Date of Award


Degree Type


Degree Name

Master of Arts



Major Professor

Ralph W. Haskins

Committee Members

Stanley J. Folmsbee, LeRoy P. Graf


Preface: Tennessee has had its share of notable sons, most of whom have found their Boswell and had their deeds and contributions duly recorded. A striking exception is A. O. P. Nicholson. State legislator, U. S. senator, and state chief justice, as well as the holder of numerous minor posts, Nicholson has never rated even a scholarly monograph. Although he may be an apt subject for a biography, the primary emphasis in this study is on the political aspects of his career, with some attention to his role as editor and jurist. Since time and space do not permit, his legal career, his journalism, his presidency of the State Bank of Tennessee, and his role in developing the Nashville and Chattanooga Railroad are not studied in depth.

The major reason for the neglect of Nicholson has been the paucity of personal materials. Though Mrs. Nicholson managed to keep most of her husband's correspondence and records until her death in 1894, they were afterwards scattered. A few documents and Bible records, still in family hands, have been collected and copied by Miss Mary Nicholson, of Columbia, a great-granddaughter, who generously gave of her interest and enthusiasm of the present project. The largest collection of Nicholson letters, mostly of a political nature, are dispersed throughout the collections in the New-York Historical Society. These have been assembled on microfilm by the Tennessee State Library and Archives by Dr. Joseph H. Parks, of the University of Georgia, who made them available for use in this thesis. Photostats from the James K. Polk Papers and the Andrew Jackson Papers in the Library of Congress, in the possession of Mr. William B. Nicholson, of Nashville, were kindly loaned on an indefinite basis and thus materially aide this study. Contemporary newspapers and county records provided two rich primary sources and the numerous volumes of the Tennessee supreme court reports were indispensable for his later career.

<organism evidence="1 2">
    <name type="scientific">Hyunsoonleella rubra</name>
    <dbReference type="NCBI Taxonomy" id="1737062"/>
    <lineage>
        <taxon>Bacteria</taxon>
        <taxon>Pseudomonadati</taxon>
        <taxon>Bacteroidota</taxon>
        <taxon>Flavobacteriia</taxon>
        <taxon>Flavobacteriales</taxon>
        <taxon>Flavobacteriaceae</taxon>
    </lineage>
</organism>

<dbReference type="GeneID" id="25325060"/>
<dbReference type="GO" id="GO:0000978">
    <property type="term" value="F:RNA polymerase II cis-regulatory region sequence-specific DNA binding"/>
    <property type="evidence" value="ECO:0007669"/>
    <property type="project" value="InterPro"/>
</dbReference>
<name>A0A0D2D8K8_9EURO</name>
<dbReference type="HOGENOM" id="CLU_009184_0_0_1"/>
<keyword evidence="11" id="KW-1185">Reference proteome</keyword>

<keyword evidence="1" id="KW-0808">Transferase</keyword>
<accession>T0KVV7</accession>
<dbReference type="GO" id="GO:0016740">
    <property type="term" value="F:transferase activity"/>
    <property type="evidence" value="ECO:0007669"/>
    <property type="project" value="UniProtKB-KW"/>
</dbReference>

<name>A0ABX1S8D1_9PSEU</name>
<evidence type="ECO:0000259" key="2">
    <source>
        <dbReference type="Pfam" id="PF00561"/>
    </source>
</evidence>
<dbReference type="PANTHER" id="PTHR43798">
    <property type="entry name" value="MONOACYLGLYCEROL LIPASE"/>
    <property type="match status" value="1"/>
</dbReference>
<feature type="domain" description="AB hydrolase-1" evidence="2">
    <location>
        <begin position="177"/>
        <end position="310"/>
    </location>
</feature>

For ease in handling the material certain procedures were followed. Since nearly forty years of Nashville and Columbia newspapers were used, the titles varied, Winifred Gregory's Union List of Newspapers was consulted as a guide. The Republican Banner and Nashville Whig, for example, will appear throughout the thesis as the Nashville Republican Banner. Dr. Parks has published in the Tennessee Historical Quarterly many of the Nicholson letters in the New-York Historical Society collections. In order to avoid expanded footnotes, these articles are listed only in the bibliography. For the purposes of this study all of the New-York Historical Society letters will be cited as Nicholson Letters with one exception. Any Andrew Johnson item, no matter what the original source, was used from the Andrew Johnson Project at the University of Tennessee.

Besides individuals already acknowledged, I would like to mention Mrs. Frank L. Owsley, of the Tennessee State Library and Archives, who was extremely helpful in making materials from the state library available. I wish to extend thanks also to my readers, Dr. Stanley J. Folmsbee and Dr. LeRoy P. Graf, for their many useful comments and emendations. I am particularly grateful to my advisor, Dr. Ralph W. Haskins, whose guidance and advice, so often solicited, were of particular benefit in matters of both style and content.

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